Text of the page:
The magnificent atoll of Saint Brandon is world known in fishing circles for multiple species of large Trevally and Bonefish who often grow close to record breaking sizes. Some anglers even argue that there is no better destination than St Brandon for Bonefishing. If you decide to indulge in a sport fishing holiday, Saint Brandon should be at the top of your bucket list. Here’s what you can look forward to catching in the Cargados Carajos waters!
The bonefish (Albula vulpes) is the type species of the bonefish family (Albulidae), the only family in order Albuliformes. The bonefish weighs up to 19 lb (8.6 kg) and measures up to 90 cm (35 in) long. The color of bonefish can range from very silver sides and slight darker backs to olive green backs that blend to the silver side. Slight shading on the scales often lead to very soft subtle lines that run the flank of the fish from the gills to the tail. The bases of the pectoral fins are sometimes yellow.
The giant trevally, Caranx ignobilis (also known as the lowly trevally, barrier trevally, giant kingfish, or ulua), is a species of large marine fish classified in the jack family, Carangidae. The giant trevally is distinguished by its steep head profile, strong tail scutes, and a variety of other more detailed anatomical features. It is normally a silvery colour with occasional dark spots, but males may be black once they mature. It is the largest fish in the genus Caranx, growing to a maximum known size of 170 cm (67 in) and a weight of 80 kg (176 lbs). The giant trevally is an apex predator in most of its habitats, and is known to hunt individually and in schools.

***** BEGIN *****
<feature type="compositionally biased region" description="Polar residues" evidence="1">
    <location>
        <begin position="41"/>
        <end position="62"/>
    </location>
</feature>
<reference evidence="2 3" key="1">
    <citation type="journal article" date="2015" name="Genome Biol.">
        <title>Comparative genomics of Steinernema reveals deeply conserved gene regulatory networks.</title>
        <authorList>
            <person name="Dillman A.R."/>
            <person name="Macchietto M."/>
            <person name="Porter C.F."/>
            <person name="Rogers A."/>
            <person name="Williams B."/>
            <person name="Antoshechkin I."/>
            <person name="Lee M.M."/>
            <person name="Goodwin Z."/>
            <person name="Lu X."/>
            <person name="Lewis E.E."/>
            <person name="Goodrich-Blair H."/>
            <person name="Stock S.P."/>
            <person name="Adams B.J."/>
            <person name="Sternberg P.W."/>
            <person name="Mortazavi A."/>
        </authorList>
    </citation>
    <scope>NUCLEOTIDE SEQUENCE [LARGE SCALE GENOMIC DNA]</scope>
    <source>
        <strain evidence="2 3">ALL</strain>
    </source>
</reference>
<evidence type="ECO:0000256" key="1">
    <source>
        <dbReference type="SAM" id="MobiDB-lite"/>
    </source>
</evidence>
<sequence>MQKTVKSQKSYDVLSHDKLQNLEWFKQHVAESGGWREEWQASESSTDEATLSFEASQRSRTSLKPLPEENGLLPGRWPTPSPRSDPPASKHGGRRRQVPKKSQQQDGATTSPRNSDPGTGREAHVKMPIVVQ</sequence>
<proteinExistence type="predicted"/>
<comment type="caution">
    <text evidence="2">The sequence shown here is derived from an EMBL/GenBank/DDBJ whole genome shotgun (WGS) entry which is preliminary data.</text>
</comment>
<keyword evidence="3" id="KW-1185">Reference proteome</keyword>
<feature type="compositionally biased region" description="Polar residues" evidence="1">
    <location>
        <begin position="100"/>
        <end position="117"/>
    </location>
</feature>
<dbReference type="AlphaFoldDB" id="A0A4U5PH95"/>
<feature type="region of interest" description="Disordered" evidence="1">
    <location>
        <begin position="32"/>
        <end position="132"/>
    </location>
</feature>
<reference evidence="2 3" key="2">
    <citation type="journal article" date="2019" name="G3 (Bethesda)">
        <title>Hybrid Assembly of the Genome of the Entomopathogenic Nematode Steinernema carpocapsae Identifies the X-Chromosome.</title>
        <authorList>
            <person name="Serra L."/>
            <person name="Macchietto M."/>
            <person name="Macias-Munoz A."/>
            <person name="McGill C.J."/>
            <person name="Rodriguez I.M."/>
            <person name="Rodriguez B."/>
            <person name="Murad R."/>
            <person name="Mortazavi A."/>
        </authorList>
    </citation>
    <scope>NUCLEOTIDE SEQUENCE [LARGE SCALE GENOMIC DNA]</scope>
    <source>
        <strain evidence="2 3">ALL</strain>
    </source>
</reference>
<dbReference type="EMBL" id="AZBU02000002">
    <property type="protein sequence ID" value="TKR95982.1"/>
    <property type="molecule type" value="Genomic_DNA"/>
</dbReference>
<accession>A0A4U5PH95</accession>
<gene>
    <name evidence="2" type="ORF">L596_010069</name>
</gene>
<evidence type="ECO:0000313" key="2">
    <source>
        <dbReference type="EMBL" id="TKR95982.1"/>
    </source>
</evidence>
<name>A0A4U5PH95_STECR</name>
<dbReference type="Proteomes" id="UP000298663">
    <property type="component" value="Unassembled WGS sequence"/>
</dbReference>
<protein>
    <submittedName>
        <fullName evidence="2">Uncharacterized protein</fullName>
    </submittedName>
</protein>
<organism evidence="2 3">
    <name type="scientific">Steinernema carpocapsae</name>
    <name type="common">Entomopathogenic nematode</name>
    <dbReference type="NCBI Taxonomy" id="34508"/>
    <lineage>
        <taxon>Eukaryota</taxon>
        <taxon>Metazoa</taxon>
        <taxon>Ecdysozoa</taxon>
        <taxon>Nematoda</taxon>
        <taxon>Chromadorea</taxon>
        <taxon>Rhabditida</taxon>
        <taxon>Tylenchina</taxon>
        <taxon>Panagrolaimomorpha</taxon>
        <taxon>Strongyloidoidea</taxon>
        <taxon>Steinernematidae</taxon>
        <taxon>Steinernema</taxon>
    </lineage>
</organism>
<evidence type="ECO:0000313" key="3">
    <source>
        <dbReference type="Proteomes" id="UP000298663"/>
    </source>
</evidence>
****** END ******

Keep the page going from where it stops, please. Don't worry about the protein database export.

The bluefin trevally, Caranx melampygus (also known as the bluefin jack, bluefin kingfish, bluefinned crevalle, blue ulua, omilu and spotted trevally), is a species of large, widely distributed marine fish classified in the jack family, Carangidae. The species grows to a maximum known length of 117 cm and a weight of 43.5 kg, however is rare above 80 cm. Bluefin trevally are easily recognised by their electric blue fins, tapered snout and numerous blue and black spots on their sides. Juveniles lack these obvious colours, and must be identified by more detailed anatomical features such as fin ray and scute counts.
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Happy holidays fishing!!